Is Barcelona's El Clásico victory really as convincing as the scoreline suggests?

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Barcelona are back. That seems to be the narrative that has followed Barça's emphatic victory over their bitter rivals Real Madrid recently.

Yes, it was quite the triumphant display — wiping the floor with Los Blancos in every aspect to win the El Clásico by a commanding four goals to nil, leaving Carlo Ancelotti and his men embarrassed in front of a sold-out crowd at the Santiago Bernabéu.

It goes without saying that it was a fantastic performance all round from Xavi's men, who boasted 60% possession and had six more shots on target (10) than the hosts (4).

Pierre-Emerick Aubameyang have proved to be an inspiring arrival, scoring twice either side of strikes from Ronald Araújo and Ferran Torres — another January signing by the Catalan side's new manager.

But so often in football it can be said that teams are back after such a result. How many times has that claim already been made since Antonio Conte took over at the Tottenham Hotspur Stadium or during Ole Gunnar Solskjær's stint at Old Trafford — when Manchester United seemed were supposedly 'back' seemingly every other month!

We can see why it has become such a cliché though, the emotions in football are always so high and it can be very easy to get carried away, but to say Barcelona are back after this victory is perhaps a bit premature.

Indeed, it is there first El Clásico victory over Madrid in six attempts — drawing 0-0 at the Nou Camp back in December 2019 before five successive defeats.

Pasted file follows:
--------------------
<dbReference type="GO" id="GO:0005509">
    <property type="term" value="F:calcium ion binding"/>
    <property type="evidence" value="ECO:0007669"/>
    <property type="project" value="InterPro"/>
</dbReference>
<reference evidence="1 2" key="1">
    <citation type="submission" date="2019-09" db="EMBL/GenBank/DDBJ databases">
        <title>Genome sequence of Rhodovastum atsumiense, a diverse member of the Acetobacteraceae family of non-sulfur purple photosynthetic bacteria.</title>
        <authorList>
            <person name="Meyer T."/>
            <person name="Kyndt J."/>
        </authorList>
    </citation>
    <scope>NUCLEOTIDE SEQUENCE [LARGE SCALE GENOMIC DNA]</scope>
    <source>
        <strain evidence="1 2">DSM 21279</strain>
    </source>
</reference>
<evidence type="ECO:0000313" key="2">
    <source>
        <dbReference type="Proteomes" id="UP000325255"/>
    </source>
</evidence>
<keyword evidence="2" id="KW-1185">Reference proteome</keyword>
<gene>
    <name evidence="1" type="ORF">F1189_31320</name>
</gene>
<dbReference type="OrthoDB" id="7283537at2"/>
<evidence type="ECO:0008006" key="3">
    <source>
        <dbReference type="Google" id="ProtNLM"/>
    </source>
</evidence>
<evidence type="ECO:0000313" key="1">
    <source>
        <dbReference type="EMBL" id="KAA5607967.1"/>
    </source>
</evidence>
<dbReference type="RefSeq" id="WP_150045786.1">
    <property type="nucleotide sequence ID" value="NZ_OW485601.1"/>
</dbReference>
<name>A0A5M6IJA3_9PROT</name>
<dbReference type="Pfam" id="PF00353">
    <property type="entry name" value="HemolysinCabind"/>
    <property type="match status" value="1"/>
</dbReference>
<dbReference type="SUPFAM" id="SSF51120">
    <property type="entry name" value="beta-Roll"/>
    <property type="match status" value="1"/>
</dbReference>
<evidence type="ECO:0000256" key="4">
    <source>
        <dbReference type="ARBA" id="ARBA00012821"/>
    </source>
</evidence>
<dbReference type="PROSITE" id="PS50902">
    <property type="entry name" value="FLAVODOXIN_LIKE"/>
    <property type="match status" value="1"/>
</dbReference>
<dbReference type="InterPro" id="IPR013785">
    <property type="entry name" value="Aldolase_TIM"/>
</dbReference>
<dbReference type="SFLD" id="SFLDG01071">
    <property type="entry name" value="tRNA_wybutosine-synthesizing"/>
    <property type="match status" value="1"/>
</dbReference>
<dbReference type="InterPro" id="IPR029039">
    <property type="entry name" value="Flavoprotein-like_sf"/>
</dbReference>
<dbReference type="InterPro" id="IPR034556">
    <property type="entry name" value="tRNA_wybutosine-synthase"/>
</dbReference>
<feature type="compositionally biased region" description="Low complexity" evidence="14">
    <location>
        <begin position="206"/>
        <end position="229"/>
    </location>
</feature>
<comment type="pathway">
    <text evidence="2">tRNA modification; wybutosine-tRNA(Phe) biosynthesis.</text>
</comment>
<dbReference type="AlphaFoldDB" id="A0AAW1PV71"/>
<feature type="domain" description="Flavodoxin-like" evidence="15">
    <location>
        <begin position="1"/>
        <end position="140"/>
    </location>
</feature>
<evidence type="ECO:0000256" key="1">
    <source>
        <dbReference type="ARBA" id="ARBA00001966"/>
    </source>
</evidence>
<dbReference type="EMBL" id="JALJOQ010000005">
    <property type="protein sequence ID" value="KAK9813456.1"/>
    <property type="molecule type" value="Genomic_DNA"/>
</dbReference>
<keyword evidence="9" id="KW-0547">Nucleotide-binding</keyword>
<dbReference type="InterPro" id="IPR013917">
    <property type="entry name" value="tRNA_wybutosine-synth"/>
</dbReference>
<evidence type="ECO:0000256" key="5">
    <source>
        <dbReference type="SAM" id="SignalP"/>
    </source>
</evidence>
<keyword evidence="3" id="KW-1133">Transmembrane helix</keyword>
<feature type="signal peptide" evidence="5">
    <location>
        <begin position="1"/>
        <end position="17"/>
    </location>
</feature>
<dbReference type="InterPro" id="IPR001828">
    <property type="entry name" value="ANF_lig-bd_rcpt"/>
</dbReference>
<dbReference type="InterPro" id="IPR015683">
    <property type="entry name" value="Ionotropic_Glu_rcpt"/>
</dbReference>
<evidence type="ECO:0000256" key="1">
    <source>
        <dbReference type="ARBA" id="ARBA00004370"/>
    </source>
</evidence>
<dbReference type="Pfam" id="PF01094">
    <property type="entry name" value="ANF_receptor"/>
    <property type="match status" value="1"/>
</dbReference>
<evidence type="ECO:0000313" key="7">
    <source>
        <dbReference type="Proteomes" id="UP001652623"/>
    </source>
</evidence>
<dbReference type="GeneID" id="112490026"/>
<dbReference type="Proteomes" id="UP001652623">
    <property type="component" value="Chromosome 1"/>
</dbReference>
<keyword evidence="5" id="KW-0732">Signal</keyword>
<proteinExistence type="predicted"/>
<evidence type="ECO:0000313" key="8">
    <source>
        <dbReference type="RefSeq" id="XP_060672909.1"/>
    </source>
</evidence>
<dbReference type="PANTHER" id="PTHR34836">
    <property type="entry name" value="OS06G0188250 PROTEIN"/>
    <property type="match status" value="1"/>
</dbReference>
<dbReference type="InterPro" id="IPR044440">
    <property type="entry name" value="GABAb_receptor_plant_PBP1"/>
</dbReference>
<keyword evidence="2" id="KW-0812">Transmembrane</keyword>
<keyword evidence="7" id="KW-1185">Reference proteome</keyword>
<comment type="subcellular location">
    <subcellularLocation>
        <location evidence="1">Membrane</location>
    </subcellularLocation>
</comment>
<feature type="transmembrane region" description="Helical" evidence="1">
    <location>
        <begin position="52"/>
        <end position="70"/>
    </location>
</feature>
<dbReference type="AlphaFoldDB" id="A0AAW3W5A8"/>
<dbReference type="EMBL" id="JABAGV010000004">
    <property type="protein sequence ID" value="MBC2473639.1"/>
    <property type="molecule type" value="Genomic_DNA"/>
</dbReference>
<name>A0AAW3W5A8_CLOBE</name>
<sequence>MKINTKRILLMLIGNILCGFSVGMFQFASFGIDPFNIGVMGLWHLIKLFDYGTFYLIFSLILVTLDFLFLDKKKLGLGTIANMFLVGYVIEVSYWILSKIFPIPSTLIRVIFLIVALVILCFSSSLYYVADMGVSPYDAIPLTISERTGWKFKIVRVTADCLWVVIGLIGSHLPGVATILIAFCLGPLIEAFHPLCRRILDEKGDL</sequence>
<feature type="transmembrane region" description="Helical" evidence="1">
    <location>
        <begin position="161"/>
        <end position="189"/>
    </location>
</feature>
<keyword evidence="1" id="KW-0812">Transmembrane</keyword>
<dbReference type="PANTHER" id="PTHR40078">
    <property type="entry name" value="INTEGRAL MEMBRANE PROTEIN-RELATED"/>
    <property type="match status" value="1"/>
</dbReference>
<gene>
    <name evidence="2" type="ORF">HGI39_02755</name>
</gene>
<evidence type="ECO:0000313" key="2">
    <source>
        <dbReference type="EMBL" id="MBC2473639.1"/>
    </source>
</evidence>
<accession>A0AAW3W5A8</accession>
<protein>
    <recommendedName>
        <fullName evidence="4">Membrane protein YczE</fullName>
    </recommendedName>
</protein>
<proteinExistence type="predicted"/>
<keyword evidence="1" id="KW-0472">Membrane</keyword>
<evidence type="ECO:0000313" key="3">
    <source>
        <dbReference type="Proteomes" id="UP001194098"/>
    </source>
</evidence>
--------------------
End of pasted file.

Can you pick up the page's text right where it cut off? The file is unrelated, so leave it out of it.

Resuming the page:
But is it really a fair reflection of where the two sides are? You could argue that it is more a case of Barça wanting it more than their hosts on the night.

Ancelotti's men are 10 points clear of a Sevilla side who are starting to show cracks domestically and are almost nailed on for the La Liga title in the Bet exchange.

There is a sense that they let their guard down and didn't have the same hunger going into the game as they did when both sides were truly competing for the ascendency in Spanish top flight.

Barcelona had arguably accepted that defeat was on the horizon during that five-game winless streak, but that was not the attitude that Xavi, a man who bleeds the Barça colours, allowed to them have ahead of this game — that was evident after they fought tooth and nail before ultimately losing 3-2 in extra-time of the Spanish Super Cup in January.

The same cannot be said about the current Madrid squad. They didn't seem to have the same fighting spirit as their rivals and didn't appear to think that this match was important as their upcoming Champions League quarter-final ties against Chelsea.

Karim Benzema, Los Blancos' most important player this season, watched on from the stands as he wanted to get rid of a calf strain ahead of that pivotal encounter with the Blues.

There's no doubt that these 90 minutes of football will go a long way in Xavi trying to get Barcelona back to their best selves, and on and off the pitch they look to be in a better position. But there is still an uphill task ahead of them, this was nothing more than the beginning of that climb.

Those who know the answer to 'how does a betting exchange work?' will know that this side is still not as safe of a bet as they were just a few years ago.

After all, Barça were 12 points adrift of Real Madrid when the Spaniard took over from Ronald Koeman in November — four months on, that gap still stands!

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